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View Full Version : SERE the gender neutral standard?



JD2780
03-08-2013, 08:45 PM
Let me start off with NO. Its not. They are NOT a combat arms AFSC. They're survival instructors. They do NOT go into harms way and take the fight to the enemy. They DO NOT go into harms way and rescue downed pilots. They might assist in the planning, but they are not part of the package that goes out and gets the folks that are in trouble.

THEY ARE NOT THE GENDER NEUTRAL STANDARD.

imported_KnuckleDragger
03-08-2013, 09:09 PM
I'm not following, can you clarify some...?

Smeghead
03-08-2013, 09:09 PM
But ... but ... they got a beret. They must be BAMF battlefield Airmen.




Like cops.

Arod2012
03-08-2013, 11:49 PM
But ... but ... they got a beret. They must be BAMF battlefield Airmen.




Like cops.


this.... /thread

Rizzo77
03-09-2013, 12:08 AM
I'd like to believe that SERE could teach downed female airmen how to avoid being raped by fanatic al-Qaeda adherents, but what al-Qaeda adherent wouldn't take a shot at a US female service member?

For jikes sakes, the US military has a rape problem internally. I can't imagine that presenting the distastefulness of rape to a US servicemember will prevent the al-Qaeda bastards that already have no respect for women will follow our respect for women.

JD2780
03-09-2013, 03:02 AM
I'm not following, can you clarify some...?

In AFT they have a story talking about how SERE is the gender neutral standard.

JD2780
03-09-2013, 03:04 AM
this.... /thread

Thats fine. I'm coming from an all male AFSC. Therefore I have a vested interest in the integration of women into it. I'm not a against it, but dont compare my job to SERE. Thats what I was getting at.

BRUWIN
03-09-2013, 03:49 AM
There is a lot of physical endurance required for SERE instructor. This is probably one of the most demanding career fields there is. I think many beret types get butt hurt and try to put them down but it is my understanding they are the elite. I don't think many beret wearers will say something to a SERE instructor's face. To be honest...I think many are scared of them.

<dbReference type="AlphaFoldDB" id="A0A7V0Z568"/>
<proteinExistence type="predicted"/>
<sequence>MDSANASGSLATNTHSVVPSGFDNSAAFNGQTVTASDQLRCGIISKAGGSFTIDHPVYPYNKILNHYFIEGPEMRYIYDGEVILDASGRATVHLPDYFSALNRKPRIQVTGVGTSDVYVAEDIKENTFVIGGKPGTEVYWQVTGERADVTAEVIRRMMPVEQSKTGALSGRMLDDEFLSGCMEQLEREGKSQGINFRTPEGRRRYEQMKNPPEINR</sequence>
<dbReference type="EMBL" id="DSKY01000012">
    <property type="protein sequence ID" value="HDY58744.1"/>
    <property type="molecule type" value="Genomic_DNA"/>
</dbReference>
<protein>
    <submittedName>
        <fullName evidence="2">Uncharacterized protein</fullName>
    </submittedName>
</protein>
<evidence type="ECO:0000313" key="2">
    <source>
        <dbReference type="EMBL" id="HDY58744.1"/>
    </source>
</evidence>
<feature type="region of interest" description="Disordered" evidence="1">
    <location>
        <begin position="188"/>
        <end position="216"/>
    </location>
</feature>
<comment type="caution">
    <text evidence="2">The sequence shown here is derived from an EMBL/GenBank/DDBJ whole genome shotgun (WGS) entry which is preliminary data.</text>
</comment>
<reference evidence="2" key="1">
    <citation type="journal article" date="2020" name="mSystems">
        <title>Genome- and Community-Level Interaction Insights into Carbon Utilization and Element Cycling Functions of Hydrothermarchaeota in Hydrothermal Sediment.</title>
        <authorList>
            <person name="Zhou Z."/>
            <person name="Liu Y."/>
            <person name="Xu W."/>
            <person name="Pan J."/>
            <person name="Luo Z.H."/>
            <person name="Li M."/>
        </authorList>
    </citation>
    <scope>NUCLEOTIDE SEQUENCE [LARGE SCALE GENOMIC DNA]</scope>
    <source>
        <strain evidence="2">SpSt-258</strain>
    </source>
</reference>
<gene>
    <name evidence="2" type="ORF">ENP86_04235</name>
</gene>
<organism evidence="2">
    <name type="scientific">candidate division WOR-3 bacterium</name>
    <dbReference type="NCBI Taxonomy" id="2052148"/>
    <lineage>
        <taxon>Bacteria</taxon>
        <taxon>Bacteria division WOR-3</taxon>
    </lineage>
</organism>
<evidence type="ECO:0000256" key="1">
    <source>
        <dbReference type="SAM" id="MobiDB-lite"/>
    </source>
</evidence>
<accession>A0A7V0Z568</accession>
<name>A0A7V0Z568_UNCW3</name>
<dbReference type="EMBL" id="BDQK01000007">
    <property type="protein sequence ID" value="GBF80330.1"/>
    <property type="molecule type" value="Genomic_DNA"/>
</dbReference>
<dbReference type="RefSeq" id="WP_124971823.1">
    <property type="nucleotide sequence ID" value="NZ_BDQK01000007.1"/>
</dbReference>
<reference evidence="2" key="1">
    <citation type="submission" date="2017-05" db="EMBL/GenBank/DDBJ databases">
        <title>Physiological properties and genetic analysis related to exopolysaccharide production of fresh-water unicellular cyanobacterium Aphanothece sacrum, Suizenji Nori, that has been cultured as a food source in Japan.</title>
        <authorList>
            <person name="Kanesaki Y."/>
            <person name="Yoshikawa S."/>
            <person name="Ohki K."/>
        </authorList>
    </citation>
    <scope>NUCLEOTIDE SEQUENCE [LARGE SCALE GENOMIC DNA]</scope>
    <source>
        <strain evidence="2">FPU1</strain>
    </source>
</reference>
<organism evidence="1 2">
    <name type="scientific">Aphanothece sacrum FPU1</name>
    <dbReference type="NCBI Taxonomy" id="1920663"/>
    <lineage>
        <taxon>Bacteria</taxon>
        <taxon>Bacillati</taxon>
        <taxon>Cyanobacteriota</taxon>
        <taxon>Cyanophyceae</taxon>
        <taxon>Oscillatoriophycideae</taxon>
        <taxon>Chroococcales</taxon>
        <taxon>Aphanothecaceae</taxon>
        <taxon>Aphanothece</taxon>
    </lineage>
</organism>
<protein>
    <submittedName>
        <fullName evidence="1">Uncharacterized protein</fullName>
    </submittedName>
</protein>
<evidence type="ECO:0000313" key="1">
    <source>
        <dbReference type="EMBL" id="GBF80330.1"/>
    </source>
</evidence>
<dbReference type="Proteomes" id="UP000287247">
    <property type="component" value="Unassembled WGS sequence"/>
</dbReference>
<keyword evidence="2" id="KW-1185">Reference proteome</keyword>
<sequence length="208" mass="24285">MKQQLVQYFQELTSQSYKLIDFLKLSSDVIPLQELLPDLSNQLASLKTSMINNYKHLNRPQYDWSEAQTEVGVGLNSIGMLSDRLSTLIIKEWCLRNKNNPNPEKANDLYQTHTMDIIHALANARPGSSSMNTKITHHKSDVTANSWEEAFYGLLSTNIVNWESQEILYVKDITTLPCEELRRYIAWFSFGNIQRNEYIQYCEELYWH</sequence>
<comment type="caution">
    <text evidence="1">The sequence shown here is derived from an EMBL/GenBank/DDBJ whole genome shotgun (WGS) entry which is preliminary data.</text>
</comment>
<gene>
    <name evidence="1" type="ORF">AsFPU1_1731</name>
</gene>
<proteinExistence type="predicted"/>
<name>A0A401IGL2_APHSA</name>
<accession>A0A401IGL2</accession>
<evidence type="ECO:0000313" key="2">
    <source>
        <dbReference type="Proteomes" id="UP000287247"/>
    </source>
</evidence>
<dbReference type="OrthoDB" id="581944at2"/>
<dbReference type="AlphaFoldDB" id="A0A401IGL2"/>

CrustySMSgt
03-09-2013, 04:09 AM
Thats fine. I'm coming from an all male AFSC. Therefore I have a vested interest in the integration of women into it. I'm not a against it, but dont compare my job to SERE. Thats what I was getting at.

No argument from me! THere is a difference between being integrated in a training scenario and in the real deal.

JD2780
03-09-2013, 11:00 AM
There is a lot of physical endurance required for SERE instructor. This is probably one of the most demanding career fields there is. I think many beret types get butt hurt and try to put them down but it is my understanding they are the elite. I don't think many beret wearers will say something to a SERE instructor's face. To be honest...I think many are scared of them.

Bru found us all out. Good work. We're also terrified of the Boy Scouts of America.

Airborne
03-09-2013, 01:42 PM
There is a lot of physical endurance required for SERE instructor. This is probably one of the most demanding career fields there is. I think many beret types get butt hurt and try to put them down but it is my understanding they are the elite. I don't think many beret wearers will say something to a SERE instructor's face. To be honest...I think many are scared of them.

It is a physically demanding career field for sure (at least to get in), but not the hardest. They are not elite, just a very specialized career field that doesnt overlap into anything like many other AFSCs and they work very close with aircrew who basically run the Air Force so they get a lot of good benefits and recognition. Not sure why they get so much funding to jump and air force riggers rarely get to jump for example.
Also you will hear a lot of them get called "SERE J's" since so many of them failed out of PJ school and a lot of them think they should be in the stack when a door is being ready to get kicked in. They do have some very good skills when it comes to survival and reintegration.